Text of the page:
Thursday, May 30, 2019

RFID activated bird feeder

Over the past weeks I have been working on a project for the Geography and Environmental Systems Department at the University of Maryland.

The idea is to study feeding habits of birds. Birds are equipped with very small RFID tags on their legs and the feeders will only open when they stand on the perch of the said feeder.

All in all not a very complex project code wise, more of a mechanical challenge. Also the feeders mush be autonomous (aka battery operated) and must record the time/date and RFID tag ID when birds come to feed on an SD card.

I started with a proof of concept showing my contact that it could be done. First activating the servo via an RFID tag:



And then activating a "door" with that servo:


One of the challenge was that their RFID tags were 125kHz tags so the choice of RFID reader was more limited. 

Bird leg RFIS tag


Turned our there were 2 models: RDM630 and RDM6300. The major difference between the 2 modules is that the RDM630 is superior in functionality and little more expensive, but the RDM6300 will read the same tag continuously if it's put near the reader for a long time.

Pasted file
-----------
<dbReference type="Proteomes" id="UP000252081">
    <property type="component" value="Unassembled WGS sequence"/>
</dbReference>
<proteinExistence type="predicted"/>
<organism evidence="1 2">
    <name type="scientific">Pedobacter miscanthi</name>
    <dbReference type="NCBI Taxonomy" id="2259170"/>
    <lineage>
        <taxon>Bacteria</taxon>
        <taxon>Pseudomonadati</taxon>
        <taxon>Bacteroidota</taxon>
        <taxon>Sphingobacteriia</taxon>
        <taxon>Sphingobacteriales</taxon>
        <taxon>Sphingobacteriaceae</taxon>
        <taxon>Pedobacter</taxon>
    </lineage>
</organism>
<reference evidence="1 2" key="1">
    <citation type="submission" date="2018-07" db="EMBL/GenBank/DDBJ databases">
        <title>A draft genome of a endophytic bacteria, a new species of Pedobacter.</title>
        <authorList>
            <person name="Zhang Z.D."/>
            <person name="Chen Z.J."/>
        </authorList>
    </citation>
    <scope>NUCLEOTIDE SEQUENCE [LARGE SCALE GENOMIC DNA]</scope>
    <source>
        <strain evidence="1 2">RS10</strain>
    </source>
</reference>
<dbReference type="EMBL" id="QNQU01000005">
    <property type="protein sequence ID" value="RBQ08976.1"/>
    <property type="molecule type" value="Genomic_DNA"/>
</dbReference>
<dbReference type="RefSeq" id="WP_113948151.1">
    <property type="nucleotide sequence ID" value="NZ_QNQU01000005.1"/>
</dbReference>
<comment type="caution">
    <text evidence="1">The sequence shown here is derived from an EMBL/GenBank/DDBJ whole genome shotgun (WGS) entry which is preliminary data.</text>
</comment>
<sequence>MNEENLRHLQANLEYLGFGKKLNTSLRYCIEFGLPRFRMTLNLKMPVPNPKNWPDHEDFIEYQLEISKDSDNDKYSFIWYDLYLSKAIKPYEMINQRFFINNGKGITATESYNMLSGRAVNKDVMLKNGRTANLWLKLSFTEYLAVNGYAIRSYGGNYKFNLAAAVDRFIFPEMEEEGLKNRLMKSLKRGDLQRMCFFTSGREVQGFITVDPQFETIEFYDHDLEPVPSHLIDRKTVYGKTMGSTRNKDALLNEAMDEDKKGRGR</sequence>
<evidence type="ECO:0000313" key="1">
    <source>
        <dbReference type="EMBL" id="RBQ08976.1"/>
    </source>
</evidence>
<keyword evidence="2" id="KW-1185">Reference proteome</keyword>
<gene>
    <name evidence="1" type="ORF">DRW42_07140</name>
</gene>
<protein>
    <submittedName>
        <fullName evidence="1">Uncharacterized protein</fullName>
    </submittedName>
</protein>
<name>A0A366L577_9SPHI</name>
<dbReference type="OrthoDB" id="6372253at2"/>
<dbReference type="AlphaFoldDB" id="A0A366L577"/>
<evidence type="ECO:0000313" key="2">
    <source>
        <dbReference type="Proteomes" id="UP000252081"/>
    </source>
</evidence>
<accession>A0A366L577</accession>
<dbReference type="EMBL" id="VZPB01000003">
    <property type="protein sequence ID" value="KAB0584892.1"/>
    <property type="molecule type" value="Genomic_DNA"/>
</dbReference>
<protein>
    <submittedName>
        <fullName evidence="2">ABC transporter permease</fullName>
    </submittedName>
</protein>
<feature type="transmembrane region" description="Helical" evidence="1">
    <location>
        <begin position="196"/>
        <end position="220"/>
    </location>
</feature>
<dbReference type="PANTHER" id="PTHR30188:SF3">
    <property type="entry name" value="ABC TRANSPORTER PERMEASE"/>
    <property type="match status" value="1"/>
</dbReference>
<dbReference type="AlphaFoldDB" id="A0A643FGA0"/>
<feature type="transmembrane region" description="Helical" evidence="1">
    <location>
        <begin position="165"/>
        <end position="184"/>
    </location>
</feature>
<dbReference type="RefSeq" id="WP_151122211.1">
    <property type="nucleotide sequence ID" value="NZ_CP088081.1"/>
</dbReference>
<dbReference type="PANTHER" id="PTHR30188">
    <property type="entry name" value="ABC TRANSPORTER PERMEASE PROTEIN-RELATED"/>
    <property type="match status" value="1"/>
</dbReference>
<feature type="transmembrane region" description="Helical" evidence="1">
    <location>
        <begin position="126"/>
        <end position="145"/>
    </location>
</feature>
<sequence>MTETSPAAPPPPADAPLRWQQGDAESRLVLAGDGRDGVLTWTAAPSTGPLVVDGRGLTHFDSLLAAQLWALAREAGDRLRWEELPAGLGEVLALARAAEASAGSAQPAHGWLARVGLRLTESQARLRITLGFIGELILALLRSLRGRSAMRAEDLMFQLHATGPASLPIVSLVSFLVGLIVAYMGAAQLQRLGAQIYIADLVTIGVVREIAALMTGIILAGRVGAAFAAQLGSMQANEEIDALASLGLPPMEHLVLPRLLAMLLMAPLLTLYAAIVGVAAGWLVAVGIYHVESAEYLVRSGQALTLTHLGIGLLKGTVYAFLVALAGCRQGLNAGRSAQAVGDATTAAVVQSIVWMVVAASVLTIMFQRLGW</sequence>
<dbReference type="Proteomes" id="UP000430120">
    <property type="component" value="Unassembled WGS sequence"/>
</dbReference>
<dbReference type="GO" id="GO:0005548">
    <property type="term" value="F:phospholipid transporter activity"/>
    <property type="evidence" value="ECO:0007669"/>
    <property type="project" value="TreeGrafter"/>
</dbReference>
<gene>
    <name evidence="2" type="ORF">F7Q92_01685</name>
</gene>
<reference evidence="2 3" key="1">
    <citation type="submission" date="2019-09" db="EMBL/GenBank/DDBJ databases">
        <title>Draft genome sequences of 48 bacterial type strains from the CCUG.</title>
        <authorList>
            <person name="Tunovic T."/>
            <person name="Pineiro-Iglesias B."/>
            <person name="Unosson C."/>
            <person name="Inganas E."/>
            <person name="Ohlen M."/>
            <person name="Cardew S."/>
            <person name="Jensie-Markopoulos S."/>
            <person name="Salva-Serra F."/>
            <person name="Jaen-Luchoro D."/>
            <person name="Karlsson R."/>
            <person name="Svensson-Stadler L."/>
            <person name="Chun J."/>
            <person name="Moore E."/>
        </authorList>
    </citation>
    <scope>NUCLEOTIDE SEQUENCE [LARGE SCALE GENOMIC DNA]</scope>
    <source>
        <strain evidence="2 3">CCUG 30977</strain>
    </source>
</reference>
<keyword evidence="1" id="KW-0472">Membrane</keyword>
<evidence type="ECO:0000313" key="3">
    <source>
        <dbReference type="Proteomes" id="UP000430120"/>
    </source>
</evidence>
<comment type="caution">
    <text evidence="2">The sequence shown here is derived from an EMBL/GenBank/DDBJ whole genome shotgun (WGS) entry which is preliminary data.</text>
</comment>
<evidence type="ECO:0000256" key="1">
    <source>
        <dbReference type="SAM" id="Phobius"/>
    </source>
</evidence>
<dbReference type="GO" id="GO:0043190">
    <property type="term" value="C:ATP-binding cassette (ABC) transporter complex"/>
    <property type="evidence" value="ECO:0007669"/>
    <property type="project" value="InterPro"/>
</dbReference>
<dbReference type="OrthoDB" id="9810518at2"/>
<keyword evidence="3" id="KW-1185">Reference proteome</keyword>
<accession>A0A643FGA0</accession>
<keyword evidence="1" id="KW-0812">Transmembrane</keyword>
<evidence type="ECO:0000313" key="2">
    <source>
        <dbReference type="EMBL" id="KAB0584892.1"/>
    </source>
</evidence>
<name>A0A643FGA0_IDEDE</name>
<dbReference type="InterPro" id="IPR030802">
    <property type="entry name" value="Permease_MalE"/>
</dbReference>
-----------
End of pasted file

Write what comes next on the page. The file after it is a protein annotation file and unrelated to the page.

So my choice was the RSM630 at first but turned out it did not work as expected for this application. We needed to know if the tag was present so that we kept the seed door open for the bird to feed.

So I ordered some RDM6300 from Robotshop and in conjunction with using interrupt on the Arduino it worked perfectly.

There was no budget or time to make an Aduino shield PCB to hold the RFID reader, RTC and SD module so I did a protoboard assembly:


Now that I had the code working as I wanted and the electronics assembly done I needed to work on the actual feeder assembly. A few hours of Sketchup and I came up with this design:





It allowed for a removable side panel to access the electronics and retrieve the SD card as well as a removable top to insert the seed bag and delivery system (which the final customer would be taking care of).

Because MDF is easy to work with I decided to use it for this build along with some 3D printed parts (all the parts you see in gray in the above picture are 3D printed). Here are some pictures of the build:




















I really suck at the painting process. But after final test I shipped it to the customer and here was their comment when they received it:



So I guess I did not do too bad on that job. It was fun and I learned new things.

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